Only one more day stands between me and freedom from anatomy! Although, as our awesome lecturers have reminded us, anatomy is a key component of the actual practice of medicine. If you don’t know cardiac anatomy, how can you listen to the various valves of the heart, one of the most basic exams in clinical medicine?
Since histology ended a week ago, most of my time has been spent with a Netter’s atlas in the anatomy lab learning the cranial nerves and all their innervations. My free time consists of going to the grocery store and maybe an episode of The Office before bed. But there is one recent JAMA article that I did take a moment to read and feel needs to be shared.
In case we haven’t met, hi–I’m Molly and I’m a huge fan of School House Rock. Thanks those VHS’, I grew loving the checks and balances built into our government–the legislative branch creates the laws, the executive branch enforces the law, and the judicial branch interprets laws as constitutional or unconstitutional. Today we’re going to focus on the Supreme Court, the ultimate arbiter of the judicial branch. It is comprised of nine Justices with a lifetime appointment who hear and rule on cases that question federal constitutional issues or conflicts between states.
If you’ve been on social media, any news site, or turned on the T.V., you know that Judge Brett Kavanaugh has been nominated to fill the current Supreme Court vacancy. But we’re not going to delve into the allegations of sexual assault against him or the Judiciary Committee majority’s complete disregard for process, order, or even common decency today. No, we’re going to talk about the impact that one person, Judge Kavanaugh, can have on the entire U.S. health care system.Health care has certainly been on the agenda at #SCOTUS in nearly every recent decade as the federal government as gotten more involved in that policy area since creating the Medicare and Medicaid programs in 1965. But even dating back to Jacobson v. Massachusetts in 1905, when the Supreme Court upheld the authority of states to enforce compulsory vaccination to protect the public health, SCOTUS has been involved in health issues.
Yes, it costs a lot of money to become a doctor. And yes, you will likely get paid a lot of money once you are a doctor. So it was surprising that a recent survey of internal medicine providers found that nearly two-thirds of respondents lacked familiarity with MACRA, the Medicare Access and CHIP Reauthorization Act of 2015, which fundamentally alters how doctors are paid for caring for Medicare beneficiaries.
In 2017, Medicare spending accounted for 15 percent of all federal spending and is projected to increase to 18 percent by 2028. Medicare benefits payments cost $702 billion in 2017 (up from $425 billion in 2007). Add in our aging population (by 2035, there will be more Americans older than 65 than kids under 18) and costly medical advancements that can sustain and prolong life, and we’re looking at a serious problem. [The solvency of the Medicare trust fund is a hot issue on the Hill.]In one attempt to rein in Medicare spending, MACRA shifts a growing percentage of physician payment from a volume-based model to a value-based model. MACRA has four main provisions: (1) repeal of the sustainable growth rate (SGR), which determined Medicare Part B reimbursement rates; (2) change how Medicare rewards providers for value over volume; (3) streamline various quality programs under the Merit-based incentive program (MIPS); and (4) give bonus payments for participation in eligible alternative payment models (APM).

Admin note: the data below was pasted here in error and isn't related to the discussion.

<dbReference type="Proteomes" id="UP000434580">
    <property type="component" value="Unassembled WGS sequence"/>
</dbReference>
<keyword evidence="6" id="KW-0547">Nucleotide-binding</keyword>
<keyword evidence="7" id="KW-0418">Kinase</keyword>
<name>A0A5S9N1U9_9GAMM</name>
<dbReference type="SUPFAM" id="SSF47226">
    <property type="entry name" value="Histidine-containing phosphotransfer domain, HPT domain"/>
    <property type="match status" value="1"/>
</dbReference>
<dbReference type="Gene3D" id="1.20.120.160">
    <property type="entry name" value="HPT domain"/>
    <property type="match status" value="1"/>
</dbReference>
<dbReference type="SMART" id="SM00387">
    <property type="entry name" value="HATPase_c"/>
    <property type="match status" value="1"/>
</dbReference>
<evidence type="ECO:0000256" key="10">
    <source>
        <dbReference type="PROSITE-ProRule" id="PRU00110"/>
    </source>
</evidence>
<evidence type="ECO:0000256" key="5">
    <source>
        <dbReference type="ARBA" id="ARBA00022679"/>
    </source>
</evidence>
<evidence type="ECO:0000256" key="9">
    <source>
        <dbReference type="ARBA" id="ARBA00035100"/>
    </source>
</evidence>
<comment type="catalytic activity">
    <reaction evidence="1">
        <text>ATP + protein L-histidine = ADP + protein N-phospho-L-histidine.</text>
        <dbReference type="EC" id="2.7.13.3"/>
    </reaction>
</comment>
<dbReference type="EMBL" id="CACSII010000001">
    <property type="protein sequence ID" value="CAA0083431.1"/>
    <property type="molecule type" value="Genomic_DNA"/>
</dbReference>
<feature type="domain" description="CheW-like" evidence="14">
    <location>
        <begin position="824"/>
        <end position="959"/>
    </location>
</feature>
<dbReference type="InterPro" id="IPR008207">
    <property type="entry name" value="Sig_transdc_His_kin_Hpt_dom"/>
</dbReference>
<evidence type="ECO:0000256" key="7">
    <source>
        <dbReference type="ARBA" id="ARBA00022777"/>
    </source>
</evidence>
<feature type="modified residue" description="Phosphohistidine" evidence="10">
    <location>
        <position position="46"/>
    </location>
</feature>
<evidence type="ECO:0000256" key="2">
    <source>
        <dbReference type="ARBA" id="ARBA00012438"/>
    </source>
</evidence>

In 2015, Medicare beneficiaries (65 and older) accounted for only 15% of the population but 34% of annual healthcare expenditures. Medicare spending steadily increases as beneficiaries age, in part due to the management of multiple chronic conditions (MCC) that require primary and specialist care, medication, and/or hospitalization, among other health expenses. MCC, or comorbidities, affect nearly one in four Americans. Chronic conditions include physical conditions (i.e. arthritis, cancer, hypertension, high cholesterol) and mental/cognitive conditions (i.e. dementia, depression, substance abuse) that last longer than one year and require continual medical attention and/or impact daily activities. According to a recent RAND report, 81% of those over 65 have MCC, including nearly two-thirds of Medicare beneficiaries.
Choosing a plan on the Marketplace is like the Olympics. After completing the Herculean task of actually selecting the best plan, you get rewarded with a medal. Or in this case, metal. Bronze. Silver. Gold. Plus an additional metal, platinum! All plans offered on the Marketplace must meet the Essential Health Benefits (EHB) standards created by the ACA.
The metal level refers to the amount of health care costs covered by the plan, called the actuarial value (AV).The ACA specifies that plans offered on the Marketplace must be at one of four levels of actuarial value: 60% (bronze), 70% (silver), 80% (gold), 90% (platinum). For example, a silver plan has an actuarial value of 70%, which means that the plan will pay 70% of the of the health care expenses, while enrollees will pay the remaining 30% through a combination of deductibles, copays, and coinsurance. The ACA also requires that plans have a cap on out-of-pocket expenses for enrollees. The current limits are $7,350 for an individual plan and $14,700 for a family plan. These out-of-pocket maximums are adjusted annually based on premium increases. Bronze plans typically have lower monthly premiums and higher out-of-pocket costs when an enrollee seeks care. In contrast, platinum plans typically have the highest monthly premiums and lowest out-of-pocket costs.